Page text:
Cryptocurrency plays a larger societal role, from personal income tax, retirement/estate planning, transactions, and even professional athlete salaries.

Those engaged in the crypto market will want to know how to comply with current tax laws and how to navigate the tax rule changes regarding crypto that are expected to arrive.

While crypto enthusiasts have a good case for supporting its viability, those doing business using crypto may not be aware of the tax reporting and compliance obligations that come with its use. In addition to the reliable, long-term reserve of crypto stocks with stocks, crypto investors favor mathematical algorithms that cap the cryptocurrency and prevent governments from weakening its value through inflation.

However, those who invest in crypto and those who buy and sell it will likely face new reporting/disclosure obligations as the market continues to develop. This article (the first in a series) focuses on the general federal income tax rules for virtual currency and examines potential taxpayer reporting and compliance pitfalls in this developing market.

For now, the IRS argues that cryptocurrency is a taxable capital asset, similar to traditional stocks. You realize a taxable gain if you sell your crypto for a profit, and you can claim a capital loss (potentially offsetting other income taxes) if the crypto market fell before your sale. Long-term appreciation rates, which may be favorable depending on your income, only apply to crypto if you’ve held your crypto for a year or more before selling, giving away, or trading it. ‘swap.

Michael Pollock

The record-keeping requirements of IRS Form 8949 (to report other dispositions of fixed assets) can be onerous, especially for those who conduct business using crypto throughout a given year. Additionally, the IRS can track these transactions using multiple channels. The IRS is working to “fill the virtual currency information gap” by developing third-party reporting systems (broker returns) to identify crypto transactions that cannot be easily identified on typical reporting forms, such as a W-2 form (for salary employees), a 1099-MISC form (for non-employee payments made in connection with business or commercial activities), and, more relevantly, a 1099-K form (for third-party payment network transactions made through platforms such as PayPal, Venmo, or Zelle or, in the context of crypto, a crypto exchange such as Coinbase, Binance.US, or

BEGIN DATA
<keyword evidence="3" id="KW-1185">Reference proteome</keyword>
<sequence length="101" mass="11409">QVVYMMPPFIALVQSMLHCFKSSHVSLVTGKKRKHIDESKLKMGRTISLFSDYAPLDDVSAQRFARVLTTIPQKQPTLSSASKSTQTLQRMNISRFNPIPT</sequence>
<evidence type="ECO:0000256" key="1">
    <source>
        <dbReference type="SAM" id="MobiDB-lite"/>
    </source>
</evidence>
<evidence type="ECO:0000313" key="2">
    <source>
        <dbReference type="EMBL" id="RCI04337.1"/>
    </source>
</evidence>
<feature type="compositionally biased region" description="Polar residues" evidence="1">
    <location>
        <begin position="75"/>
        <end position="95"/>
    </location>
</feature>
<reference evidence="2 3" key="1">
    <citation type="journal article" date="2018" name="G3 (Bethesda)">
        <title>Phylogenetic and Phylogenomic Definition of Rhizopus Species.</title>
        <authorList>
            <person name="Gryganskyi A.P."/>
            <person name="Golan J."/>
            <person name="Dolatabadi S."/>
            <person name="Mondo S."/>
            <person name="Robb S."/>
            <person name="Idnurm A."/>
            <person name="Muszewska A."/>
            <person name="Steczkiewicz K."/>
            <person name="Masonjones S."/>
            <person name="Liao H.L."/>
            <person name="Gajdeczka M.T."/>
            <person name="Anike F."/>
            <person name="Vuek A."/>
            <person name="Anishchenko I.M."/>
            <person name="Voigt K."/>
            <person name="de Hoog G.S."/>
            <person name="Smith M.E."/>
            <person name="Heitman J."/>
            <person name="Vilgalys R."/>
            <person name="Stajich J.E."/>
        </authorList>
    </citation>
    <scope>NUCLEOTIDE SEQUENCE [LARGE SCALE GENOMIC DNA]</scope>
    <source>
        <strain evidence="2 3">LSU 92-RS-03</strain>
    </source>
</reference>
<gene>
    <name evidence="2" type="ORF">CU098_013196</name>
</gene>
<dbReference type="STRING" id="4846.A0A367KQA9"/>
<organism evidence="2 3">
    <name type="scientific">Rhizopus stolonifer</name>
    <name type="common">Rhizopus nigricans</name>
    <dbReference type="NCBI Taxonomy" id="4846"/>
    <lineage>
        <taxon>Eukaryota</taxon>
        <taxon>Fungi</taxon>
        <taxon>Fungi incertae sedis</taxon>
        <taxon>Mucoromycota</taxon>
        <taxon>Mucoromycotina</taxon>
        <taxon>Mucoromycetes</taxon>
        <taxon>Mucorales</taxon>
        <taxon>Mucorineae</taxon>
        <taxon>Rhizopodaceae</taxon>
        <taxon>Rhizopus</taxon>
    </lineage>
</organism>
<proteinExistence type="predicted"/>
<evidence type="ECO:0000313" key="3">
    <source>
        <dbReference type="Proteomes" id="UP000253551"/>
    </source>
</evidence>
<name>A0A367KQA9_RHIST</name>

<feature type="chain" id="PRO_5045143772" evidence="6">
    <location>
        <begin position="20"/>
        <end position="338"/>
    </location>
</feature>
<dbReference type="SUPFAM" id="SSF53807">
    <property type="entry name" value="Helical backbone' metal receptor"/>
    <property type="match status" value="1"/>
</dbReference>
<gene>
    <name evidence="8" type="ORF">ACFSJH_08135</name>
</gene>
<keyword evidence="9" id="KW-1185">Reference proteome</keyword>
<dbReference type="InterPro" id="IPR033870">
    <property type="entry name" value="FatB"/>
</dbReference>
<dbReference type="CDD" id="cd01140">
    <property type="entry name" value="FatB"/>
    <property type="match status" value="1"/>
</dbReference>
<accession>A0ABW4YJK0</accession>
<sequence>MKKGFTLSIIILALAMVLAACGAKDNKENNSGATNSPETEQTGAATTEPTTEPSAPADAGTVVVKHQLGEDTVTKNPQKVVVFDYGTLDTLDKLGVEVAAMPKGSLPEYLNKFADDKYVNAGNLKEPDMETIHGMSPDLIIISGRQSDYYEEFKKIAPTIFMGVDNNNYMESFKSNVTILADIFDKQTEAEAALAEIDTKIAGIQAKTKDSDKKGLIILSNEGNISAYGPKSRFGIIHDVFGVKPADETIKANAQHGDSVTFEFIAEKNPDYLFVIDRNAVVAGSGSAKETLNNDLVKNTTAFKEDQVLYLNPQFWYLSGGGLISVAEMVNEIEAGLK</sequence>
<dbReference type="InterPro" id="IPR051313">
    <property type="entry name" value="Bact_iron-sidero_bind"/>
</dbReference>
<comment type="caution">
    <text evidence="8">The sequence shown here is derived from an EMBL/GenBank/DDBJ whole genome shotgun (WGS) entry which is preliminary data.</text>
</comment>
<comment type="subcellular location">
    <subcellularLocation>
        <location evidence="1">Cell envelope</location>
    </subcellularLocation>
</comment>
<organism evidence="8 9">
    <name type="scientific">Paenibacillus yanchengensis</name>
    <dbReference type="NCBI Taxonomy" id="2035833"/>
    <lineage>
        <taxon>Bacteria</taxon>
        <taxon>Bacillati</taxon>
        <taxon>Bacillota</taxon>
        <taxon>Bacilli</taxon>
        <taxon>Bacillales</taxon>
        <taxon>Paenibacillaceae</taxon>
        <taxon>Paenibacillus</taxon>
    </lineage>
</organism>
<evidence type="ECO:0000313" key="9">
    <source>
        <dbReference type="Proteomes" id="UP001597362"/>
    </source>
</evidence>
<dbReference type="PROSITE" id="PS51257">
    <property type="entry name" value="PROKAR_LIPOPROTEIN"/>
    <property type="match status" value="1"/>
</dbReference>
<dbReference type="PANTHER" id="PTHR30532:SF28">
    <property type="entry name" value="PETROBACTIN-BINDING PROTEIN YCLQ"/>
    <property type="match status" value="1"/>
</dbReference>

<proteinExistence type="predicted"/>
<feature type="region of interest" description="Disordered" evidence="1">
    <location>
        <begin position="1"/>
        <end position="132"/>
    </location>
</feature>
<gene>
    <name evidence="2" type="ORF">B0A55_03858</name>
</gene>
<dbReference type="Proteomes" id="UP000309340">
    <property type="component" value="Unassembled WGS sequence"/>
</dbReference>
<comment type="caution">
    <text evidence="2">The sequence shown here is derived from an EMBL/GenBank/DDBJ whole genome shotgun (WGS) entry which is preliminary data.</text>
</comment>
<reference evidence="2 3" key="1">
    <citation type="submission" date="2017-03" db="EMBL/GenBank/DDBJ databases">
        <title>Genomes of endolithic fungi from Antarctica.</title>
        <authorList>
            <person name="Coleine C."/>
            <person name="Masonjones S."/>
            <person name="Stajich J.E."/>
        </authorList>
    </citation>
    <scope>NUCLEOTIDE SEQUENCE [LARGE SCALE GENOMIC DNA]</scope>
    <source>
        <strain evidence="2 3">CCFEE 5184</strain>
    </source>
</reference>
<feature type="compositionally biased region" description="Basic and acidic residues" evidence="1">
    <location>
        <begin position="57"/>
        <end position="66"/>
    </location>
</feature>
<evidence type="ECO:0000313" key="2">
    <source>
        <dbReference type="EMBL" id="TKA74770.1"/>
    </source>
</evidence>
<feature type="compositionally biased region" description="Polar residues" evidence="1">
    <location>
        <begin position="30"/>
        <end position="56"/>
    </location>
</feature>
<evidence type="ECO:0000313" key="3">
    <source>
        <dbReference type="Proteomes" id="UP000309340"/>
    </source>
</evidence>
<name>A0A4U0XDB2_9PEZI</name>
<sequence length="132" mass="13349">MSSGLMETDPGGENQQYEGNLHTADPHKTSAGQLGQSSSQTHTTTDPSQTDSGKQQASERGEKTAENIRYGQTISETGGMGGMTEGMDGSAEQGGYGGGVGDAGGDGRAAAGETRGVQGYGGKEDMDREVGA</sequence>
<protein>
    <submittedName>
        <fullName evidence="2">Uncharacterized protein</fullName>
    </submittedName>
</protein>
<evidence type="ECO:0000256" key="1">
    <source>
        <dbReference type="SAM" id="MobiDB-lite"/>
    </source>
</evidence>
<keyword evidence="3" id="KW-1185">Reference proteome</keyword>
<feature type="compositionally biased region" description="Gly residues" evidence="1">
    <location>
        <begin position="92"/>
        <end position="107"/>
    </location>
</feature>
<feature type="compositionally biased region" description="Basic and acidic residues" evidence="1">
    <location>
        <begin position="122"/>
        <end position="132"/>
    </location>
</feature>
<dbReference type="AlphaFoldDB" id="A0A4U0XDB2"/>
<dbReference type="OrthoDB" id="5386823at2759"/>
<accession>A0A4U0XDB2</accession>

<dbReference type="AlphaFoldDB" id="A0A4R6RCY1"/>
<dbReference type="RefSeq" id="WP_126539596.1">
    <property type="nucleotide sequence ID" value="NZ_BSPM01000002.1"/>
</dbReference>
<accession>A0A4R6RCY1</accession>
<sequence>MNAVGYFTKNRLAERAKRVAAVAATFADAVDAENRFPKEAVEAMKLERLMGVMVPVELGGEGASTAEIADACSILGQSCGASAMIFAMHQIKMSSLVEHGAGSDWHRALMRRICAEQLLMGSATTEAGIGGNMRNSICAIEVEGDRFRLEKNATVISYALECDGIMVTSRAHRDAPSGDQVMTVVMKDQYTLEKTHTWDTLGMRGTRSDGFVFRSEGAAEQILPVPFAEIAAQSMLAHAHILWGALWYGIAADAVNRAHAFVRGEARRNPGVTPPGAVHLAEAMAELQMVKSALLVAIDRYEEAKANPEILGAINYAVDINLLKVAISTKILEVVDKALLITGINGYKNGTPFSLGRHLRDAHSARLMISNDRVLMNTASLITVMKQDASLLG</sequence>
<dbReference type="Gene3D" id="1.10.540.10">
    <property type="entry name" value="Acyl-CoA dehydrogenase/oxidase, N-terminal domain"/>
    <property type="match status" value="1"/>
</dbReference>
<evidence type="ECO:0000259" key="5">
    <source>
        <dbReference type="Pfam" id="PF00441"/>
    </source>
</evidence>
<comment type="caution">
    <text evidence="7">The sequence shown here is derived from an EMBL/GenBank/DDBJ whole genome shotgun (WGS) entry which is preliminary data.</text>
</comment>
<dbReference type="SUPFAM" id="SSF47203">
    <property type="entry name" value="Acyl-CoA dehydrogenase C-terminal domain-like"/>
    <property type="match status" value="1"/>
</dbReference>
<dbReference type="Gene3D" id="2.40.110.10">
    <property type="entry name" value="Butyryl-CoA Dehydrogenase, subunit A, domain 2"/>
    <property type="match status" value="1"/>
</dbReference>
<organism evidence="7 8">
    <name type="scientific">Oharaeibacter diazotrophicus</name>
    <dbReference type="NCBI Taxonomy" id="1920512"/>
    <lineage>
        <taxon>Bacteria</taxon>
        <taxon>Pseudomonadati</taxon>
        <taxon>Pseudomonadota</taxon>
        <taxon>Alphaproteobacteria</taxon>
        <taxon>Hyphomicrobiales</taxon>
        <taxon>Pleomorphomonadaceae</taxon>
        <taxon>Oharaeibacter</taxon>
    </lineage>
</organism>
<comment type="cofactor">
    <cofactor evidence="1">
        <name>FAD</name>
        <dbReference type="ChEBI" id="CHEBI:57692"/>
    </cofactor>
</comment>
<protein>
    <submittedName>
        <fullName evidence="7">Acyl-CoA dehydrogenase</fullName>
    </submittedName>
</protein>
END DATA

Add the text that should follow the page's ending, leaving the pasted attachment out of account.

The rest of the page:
Although the IRS has little interest in reviewing unreported virtual currency transactions of relatively low value, taxpayers who find they have failed to report and fail to act are playing a dangerous game that could result in the imposition of interest and penalties or even criminal prosecution. . Additionally, whistleblowers who report missing activity to the IRS are eligible for monetary rewards in the form of a percentage of any penalties collected. Crypto investors and traders should beware: transactions added to the blockchain are indelible. The federal government does not have a time limit for bringing civil tax evasion suits against a taxpayer.

Investors and their businesses that report no virtual currency-related income have a three-year look-back period to change past returns. They should seek professional tax and legal representation.

Nonetheless, if you are a compliance-minded crypto investor/trader, consider getting a full accounting of all your crypto activities on every platform you use. This allows you to do some of your own tax planning (e.g. determining what capital gains treatment you qualify for (long-term/short-term)), but more importantly, it ensures at least some basic tax compliance. .

Michael Pollock is an associate attorney at Wright Lindsey Jennings who advises and represents corporations and individuals in tax and commercial matters. The opinions expressed are those of the author.